Beautifully Invisible started off as a very small idea. I knew I wanted to start a blog, I had a general idea of the direction I wanted to take with it, and I had some thoughts on the concept floating around in my head.
The first “real” step was picking a blogging platform, but even that wasn’t an easy decision. I looked at the most popular – wordpress, tumblr, and blogger – and ultimately decided to go with blogger. To someone with little to no programming experience, blogger appeared to be the easiest to use and fairly customizable.
I did seriously consider wordpress.org, but ultimately chose blogger because, frankly, it seemed safe and easy. My gut told me – even back then – that a self-hosted wordpress site was the way to go, but before I put my hard-earned cash into the blog, I really wanted to see if this whole “blogging thing” was really for me.
Flash forward a few months. I realized how much I loved blogging. I wasn’t going to stop anytime soon. As an added bonus, my readership was steadily increasing. I made the decision that this was something I wanted to get serious about, and I began looking at ways to improve the site. As I have mentioned before, I reached out to V of grit and glamour and asked her if she would be willing to critique my blogger site. She suggested some improvements that were in line with my own thoughts, as well as some new ones I hadn’t considered. Ultimately, I realized that I wasn’t happy on blogger anymore, so the switch to wordpress.org commenced.
Recently, V added a “Build a Better Blog” page to her site that is absolutely invaluable and includes information on everything from photography tips to the importance of unique content to recommendations on blog business cards. She also includes a whole section dedicated to resources that make moving from blogger to wordpress.org easy. I had been planning to write my own “How-To” describing the steps I had taken to make this move, but when I first saw her page I axed those plans because I didn’t want to just recreate the wheel.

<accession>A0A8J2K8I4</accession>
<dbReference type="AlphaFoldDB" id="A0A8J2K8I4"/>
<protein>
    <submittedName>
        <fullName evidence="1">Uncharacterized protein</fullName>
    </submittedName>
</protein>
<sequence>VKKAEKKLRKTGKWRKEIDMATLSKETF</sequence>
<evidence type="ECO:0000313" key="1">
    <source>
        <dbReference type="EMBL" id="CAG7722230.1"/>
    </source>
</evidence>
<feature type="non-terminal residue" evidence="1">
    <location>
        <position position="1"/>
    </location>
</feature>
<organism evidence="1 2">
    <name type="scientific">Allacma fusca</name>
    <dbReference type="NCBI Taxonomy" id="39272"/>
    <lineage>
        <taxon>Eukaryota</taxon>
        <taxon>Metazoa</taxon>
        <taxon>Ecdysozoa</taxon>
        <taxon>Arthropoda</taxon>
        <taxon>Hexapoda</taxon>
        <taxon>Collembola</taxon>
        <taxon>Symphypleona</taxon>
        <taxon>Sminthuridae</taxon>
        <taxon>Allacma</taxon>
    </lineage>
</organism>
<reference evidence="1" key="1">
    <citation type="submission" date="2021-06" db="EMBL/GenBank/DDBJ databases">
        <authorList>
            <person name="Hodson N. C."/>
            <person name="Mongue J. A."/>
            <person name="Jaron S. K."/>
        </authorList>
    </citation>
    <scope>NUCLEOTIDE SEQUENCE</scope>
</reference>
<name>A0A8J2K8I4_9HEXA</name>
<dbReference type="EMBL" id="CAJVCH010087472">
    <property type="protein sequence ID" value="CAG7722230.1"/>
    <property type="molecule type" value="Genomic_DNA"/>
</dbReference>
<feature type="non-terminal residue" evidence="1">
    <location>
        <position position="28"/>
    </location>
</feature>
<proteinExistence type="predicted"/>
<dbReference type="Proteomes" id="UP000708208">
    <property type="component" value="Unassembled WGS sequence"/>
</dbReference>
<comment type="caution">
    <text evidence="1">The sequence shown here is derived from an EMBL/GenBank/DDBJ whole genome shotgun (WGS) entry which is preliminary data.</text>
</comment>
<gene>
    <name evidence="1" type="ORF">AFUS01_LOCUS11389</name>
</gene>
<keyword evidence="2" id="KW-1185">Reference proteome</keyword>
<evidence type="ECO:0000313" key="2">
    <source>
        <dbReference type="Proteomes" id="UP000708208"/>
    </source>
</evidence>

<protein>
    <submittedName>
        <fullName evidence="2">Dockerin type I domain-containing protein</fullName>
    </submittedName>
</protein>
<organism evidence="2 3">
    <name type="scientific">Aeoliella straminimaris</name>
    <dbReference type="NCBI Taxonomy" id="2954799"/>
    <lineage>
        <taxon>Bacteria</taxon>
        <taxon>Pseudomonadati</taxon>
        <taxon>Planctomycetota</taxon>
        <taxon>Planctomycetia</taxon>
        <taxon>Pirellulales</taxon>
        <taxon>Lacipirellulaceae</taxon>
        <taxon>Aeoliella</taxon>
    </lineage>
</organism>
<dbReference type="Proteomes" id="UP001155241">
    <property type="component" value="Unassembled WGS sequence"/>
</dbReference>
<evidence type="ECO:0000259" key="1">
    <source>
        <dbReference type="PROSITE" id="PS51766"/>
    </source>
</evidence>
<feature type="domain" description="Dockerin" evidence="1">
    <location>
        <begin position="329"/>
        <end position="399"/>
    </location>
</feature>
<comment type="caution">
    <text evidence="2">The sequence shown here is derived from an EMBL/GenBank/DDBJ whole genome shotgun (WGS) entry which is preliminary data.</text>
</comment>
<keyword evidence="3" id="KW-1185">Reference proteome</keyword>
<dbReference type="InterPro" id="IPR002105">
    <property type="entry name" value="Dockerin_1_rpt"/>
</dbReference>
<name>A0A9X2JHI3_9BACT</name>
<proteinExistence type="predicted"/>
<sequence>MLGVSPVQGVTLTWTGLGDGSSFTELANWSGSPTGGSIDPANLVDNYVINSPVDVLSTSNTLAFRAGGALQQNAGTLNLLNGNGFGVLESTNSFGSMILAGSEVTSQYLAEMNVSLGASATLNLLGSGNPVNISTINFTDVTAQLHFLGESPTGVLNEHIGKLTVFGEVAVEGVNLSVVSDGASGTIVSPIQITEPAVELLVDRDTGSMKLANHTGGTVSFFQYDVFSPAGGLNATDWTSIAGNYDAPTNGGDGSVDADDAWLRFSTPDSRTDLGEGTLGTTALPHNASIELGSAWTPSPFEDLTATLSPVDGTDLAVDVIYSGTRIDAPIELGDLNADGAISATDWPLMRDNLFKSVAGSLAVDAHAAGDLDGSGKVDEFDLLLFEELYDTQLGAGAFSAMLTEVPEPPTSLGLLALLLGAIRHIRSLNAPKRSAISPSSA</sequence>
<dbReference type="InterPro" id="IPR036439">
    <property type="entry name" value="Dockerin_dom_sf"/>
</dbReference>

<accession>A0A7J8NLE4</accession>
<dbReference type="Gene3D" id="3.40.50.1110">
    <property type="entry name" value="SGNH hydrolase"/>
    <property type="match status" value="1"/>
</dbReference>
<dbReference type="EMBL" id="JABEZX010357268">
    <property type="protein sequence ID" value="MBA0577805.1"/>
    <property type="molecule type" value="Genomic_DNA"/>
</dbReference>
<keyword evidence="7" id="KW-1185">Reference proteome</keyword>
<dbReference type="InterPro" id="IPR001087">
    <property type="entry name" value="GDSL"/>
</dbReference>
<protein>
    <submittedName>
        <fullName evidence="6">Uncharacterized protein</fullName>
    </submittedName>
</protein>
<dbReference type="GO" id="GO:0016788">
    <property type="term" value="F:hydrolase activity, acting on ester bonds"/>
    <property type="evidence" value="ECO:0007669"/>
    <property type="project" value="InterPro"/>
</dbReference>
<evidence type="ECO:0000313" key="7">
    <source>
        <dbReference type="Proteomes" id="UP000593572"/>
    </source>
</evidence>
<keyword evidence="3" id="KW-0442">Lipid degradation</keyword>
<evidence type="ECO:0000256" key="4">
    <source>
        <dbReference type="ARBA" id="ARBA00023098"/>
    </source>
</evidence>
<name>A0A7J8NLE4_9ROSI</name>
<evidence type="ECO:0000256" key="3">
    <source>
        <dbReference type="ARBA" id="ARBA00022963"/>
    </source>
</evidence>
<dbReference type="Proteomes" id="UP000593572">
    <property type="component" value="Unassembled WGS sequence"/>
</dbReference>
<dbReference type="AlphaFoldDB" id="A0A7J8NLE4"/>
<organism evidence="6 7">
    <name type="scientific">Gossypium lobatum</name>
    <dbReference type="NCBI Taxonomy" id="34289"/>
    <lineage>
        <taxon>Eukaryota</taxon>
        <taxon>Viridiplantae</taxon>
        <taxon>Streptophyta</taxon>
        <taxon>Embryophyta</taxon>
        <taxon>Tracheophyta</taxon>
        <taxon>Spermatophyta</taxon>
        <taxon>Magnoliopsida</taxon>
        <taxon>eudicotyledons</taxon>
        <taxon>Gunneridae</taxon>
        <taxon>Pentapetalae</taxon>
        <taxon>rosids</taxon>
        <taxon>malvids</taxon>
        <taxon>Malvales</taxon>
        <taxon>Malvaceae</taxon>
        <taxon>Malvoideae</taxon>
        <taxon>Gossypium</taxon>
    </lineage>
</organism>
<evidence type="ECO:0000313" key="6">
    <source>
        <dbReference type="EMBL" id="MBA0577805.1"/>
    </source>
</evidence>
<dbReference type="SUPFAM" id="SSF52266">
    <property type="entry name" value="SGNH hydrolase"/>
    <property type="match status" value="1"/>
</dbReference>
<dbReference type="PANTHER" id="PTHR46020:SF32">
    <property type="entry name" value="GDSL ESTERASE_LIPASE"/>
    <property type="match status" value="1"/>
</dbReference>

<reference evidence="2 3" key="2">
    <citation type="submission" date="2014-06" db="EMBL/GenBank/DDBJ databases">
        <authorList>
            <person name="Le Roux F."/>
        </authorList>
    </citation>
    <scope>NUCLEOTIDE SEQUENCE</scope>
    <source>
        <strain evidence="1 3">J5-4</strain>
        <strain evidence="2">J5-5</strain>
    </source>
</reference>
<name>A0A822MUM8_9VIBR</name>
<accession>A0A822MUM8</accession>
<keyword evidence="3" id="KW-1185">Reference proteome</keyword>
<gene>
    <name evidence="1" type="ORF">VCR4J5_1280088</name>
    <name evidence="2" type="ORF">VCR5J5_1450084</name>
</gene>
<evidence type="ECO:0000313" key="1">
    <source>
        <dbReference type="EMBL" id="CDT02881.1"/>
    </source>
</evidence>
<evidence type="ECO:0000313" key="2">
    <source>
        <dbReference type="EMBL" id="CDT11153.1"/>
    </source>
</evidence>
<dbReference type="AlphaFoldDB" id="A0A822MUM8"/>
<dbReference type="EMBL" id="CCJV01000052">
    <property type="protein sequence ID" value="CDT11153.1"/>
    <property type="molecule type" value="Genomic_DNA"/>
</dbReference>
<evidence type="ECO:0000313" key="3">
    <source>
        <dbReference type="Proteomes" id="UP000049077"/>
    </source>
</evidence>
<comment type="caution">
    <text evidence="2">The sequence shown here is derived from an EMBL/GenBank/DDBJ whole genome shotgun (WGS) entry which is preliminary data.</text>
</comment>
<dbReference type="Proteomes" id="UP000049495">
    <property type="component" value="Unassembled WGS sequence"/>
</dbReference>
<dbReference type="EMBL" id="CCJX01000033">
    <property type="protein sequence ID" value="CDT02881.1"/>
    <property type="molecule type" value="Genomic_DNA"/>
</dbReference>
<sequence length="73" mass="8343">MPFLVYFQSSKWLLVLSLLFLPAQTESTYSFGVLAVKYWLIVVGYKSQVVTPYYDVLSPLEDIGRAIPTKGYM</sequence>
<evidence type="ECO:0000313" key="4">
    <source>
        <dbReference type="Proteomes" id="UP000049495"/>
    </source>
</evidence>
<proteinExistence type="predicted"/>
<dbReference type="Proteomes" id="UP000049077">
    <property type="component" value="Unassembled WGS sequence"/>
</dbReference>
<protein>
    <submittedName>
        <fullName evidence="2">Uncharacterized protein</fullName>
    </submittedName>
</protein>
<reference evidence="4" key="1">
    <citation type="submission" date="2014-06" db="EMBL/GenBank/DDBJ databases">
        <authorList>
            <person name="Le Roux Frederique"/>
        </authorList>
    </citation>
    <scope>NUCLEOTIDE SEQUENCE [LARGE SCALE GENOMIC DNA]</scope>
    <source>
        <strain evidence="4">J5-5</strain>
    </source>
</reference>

Since then, I have realized that some of the steps I took in moving my blog vary from what other resources describe. I ran into my own challenges (especially where migrating my followers was concerned), and it took me quite a bit of trial and error to iron everything out.
So, after that long-winded introduction, here I am with my guide for moving your blog from Blogger to WordPress.org.
This is going to be a little different than some of the other “How-To’s” out there, because, before you make the move, you really need to inventory your existing blog and take note of what makes it special. What is unique about your blog? What – if anything – are you willing to leave behind?
Author note: post updated 11/9/2010 due to a number of questions received on the benefits of blogger versus wordpress. Read below for updated Steps 1 – 3.
STEP ONE: WHY DO YOU WANT TO SWITCH?